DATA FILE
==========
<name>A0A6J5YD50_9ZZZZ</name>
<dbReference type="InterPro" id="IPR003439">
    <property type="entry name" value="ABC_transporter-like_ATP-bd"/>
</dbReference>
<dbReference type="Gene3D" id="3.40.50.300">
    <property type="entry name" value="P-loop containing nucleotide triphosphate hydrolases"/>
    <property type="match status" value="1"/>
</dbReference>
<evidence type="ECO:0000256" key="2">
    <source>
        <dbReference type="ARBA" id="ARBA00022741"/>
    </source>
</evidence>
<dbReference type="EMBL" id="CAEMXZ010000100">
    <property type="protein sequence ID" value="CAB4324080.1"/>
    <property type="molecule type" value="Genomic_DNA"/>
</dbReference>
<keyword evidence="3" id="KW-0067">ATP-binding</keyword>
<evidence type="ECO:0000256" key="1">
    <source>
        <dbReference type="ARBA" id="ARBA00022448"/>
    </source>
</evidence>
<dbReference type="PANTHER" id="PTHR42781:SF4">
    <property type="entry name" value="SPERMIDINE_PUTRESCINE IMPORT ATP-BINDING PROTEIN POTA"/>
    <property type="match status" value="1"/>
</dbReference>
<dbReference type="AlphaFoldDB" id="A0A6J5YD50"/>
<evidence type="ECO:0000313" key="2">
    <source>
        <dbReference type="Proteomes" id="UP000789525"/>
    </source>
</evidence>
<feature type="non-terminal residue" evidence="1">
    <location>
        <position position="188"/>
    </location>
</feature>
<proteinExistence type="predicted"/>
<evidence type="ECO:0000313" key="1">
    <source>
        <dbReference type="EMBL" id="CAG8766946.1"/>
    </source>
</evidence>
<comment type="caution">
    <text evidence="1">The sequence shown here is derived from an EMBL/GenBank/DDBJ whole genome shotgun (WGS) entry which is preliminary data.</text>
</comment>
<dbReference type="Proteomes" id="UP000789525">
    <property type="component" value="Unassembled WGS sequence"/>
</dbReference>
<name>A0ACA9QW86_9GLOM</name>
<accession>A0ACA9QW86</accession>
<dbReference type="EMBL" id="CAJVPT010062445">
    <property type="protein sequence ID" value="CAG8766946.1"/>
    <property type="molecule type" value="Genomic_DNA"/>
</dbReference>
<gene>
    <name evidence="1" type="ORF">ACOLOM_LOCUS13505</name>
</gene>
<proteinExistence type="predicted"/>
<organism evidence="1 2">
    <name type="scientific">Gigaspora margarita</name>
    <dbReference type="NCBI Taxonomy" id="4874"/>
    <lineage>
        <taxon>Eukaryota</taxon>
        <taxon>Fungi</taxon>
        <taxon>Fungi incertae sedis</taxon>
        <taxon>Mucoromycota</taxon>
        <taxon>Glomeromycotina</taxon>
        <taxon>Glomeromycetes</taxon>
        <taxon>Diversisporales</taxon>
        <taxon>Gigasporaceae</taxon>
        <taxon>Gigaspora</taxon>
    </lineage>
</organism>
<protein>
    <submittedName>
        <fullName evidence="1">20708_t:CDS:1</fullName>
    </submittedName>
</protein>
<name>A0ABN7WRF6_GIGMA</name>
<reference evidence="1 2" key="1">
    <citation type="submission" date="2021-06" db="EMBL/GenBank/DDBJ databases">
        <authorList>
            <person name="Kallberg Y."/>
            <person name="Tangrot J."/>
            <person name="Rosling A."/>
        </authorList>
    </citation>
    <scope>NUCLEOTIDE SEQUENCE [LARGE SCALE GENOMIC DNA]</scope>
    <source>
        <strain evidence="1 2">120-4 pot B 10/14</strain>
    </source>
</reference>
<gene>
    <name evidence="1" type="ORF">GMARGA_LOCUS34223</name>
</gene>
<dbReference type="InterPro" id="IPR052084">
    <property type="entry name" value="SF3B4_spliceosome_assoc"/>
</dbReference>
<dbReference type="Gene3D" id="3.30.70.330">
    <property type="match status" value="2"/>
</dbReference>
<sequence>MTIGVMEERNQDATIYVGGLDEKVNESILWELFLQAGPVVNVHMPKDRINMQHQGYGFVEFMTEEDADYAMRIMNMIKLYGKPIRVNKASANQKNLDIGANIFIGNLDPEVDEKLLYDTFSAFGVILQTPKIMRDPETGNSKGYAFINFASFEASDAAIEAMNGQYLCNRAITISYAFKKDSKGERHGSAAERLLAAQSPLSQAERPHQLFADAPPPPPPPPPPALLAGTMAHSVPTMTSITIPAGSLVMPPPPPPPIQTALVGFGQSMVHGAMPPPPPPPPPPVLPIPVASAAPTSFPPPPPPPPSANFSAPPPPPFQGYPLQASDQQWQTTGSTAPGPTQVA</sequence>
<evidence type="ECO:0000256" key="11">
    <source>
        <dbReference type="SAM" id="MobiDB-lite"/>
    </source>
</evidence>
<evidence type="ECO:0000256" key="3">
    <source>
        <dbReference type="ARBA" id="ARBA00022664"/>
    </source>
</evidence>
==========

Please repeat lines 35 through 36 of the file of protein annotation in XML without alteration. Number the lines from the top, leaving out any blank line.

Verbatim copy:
    <location>
        <position position="188"/>